- Take a notepad, laptop, or recorder to record observations and insights.
- Understand and use basic table manners in case your shadowing experience involves a meal.
- Consider your career aspirations and be prepared to answer questions about your interests and goals.
- Prepare for changes — things could happen that might end the shadowing sooner than expected. If something like this happens, react positively, and ask about possibly rescheduling for a better time.
- Strive to have a positive outlook and make the best of the shadowing experience. If you don’t like the shadowing experience, avoid making it obvious and do your best to make it through smiling.
- Turn off your cell phone and resist the urge to text, tweet, or update your Facebook status.
- Make good first impressions. As you introduce yourself — or get introduced — shake hands with everyone you meet, smile, and make good eye contact.
- Find common ground and attempt to establish a good rapport with your host.
- Address people as Mr. or Ms. or Dr. unless they tell you otherwise.
- Act professionally throughout the job-shadowing experience, showing your enthusiasm and appreciation.
- Listen and learn as much as possible during the shadowing.
- Participate/attend as many activities/meetings/events during the shadow experience.
- Ask to experience as much as possible — from meeting workers in related career fields to a tour of the facilities.
- Gather business cards from the people you meet so that you can add them to your network — and to thank them for taking time from their work to meet with you.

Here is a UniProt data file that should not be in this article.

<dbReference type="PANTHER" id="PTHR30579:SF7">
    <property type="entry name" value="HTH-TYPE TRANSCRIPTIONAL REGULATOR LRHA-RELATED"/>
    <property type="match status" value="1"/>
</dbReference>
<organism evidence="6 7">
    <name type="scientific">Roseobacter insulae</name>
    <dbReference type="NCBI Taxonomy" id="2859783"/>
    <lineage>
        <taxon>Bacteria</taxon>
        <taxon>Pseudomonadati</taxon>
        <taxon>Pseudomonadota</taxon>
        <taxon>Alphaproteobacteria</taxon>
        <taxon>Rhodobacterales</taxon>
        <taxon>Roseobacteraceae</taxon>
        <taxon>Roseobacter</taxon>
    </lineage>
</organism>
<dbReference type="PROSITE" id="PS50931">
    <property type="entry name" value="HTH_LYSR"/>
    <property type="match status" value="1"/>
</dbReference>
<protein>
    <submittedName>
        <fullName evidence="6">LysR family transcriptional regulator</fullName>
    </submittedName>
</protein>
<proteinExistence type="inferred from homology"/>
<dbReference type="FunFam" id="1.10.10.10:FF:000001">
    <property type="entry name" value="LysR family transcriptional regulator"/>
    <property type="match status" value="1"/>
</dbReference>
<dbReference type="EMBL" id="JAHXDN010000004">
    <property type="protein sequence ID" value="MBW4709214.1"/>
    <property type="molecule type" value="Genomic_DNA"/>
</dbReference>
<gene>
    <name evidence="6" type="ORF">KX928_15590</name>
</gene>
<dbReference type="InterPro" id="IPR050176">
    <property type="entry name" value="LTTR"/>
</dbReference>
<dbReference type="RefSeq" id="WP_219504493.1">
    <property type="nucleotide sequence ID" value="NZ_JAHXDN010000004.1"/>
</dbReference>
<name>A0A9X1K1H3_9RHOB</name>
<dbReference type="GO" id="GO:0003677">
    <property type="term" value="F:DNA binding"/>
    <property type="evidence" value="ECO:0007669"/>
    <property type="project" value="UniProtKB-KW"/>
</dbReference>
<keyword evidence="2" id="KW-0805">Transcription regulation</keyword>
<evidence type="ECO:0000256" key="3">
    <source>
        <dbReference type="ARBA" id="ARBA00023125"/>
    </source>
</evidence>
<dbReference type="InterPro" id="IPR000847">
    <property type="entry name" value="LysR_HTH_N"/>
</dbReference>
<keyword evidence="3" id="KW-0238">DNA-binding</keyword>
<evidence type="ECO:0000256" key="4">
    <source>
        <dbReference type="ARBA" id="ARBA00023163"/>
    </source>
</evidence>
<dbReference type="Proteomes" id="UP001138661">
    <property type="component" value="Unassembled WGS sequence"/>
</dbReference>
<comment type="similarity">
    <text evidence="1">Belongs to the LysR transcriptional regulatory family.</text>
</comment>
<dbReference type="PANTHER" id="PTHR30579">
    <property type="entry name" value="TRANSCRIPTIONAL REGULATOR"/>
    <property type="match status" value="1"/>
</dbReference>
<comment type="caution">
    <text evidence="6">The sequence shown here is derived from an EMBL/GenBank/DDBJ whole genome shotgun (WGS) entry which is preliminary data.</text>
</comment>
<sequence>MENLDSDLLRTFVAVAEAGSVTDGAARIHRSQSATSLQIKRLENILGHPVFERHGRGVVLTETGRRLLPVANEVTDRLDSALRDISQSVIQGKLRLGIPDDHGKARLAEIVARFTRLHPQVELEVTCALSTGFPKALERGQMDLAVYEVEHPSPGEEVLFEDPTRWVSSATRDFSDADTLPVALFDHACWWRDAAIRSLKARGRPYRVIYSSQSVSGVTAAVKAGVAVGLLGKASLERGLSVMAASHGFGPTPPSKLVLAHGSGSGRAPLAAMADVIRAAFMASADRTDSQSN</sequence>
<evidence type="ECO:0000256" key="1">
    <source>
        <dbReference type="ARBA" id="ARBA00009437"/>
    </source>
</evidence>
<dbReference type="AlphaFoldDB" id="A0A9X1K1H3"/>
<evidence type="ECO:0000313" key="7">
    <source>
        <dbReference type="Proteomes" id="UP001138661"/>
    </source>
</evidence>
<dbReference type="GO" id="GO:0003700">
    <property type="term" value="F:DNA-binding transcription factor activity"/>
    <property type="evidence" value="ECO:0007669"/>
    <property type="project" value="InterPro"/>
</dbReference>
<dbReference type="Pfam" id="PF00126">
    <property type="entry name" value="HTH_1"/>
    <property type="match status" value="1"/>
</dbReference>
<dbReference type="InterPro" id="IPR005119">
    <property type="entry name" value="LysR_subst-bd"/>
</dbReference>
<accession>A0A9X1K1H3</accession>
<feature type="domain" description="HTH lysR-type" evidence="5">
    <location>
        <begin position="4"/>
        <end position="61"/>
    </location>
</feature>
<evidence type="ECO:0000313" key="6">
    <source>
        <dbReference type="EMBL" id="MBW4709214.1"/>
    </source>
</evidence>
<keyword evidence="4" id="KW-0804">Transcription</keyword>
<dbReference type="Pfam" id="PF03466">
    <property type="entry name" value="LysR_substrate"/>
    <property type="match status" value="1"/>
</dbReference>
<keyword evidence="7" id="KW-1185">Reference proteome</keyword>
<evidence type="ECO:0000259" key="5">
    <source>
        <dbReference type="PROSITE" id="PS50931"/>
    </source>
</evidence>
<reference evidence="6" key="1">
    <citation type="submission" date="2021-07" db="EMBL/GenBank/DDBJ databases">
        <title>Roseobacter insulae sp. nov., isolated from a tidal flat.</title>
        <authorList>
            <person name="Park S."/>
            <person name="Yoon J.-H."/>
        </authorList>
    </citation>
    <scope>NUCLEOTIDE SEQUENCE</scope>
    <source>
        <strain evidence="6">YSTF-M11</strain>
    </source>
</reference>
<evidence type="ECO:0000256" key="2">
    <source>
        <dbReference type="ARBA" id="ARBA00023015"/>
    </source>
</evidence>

- Thank each person you spend time with during the shadow — and follow up with an emailed thank-you note after you’ve completed the shadow experience.
Final Thoughts on Successful Job Shadowing
Having a good attitude and a sense of humor, along with a healthy dose of curiosity mixed with respect, should help you have a successful and rewarding job shadowing experience. Thanking and following up with the people you meet could also result in additional job-shadowing or other positive experiences that can help you with your career choice.
Finally, if your school does not offer a shadowing program — or does not have the contacts for your career field, consider taking the initiative to create your own. Here are a few tips.
- First, ask your family, friends, and neighbors if they know anyone working in the career field you want to shadow.
Second, research organizations that employ people in the career field you want to shadow.
Third, contact the people from your network and/or organizations to request a shadow experience. You can achieve this task by phone or letter/email. See a sample letter requesting a job-shadow experience.
Fourth, after you have received confirmation of your job shadow request, contact the person you are shadowing and reconfirm the date and time of your shadow — as well as the exact address and location.
See also the tips, tools, and advice we offer in our Job and Career Resources for Teenagers.
Questions about some of the terminology used in this article? Get more information (definitions and links) on key college, career, and job-search terms by going to our Job-Seeker’s Glossary of Job-Hunting Terms.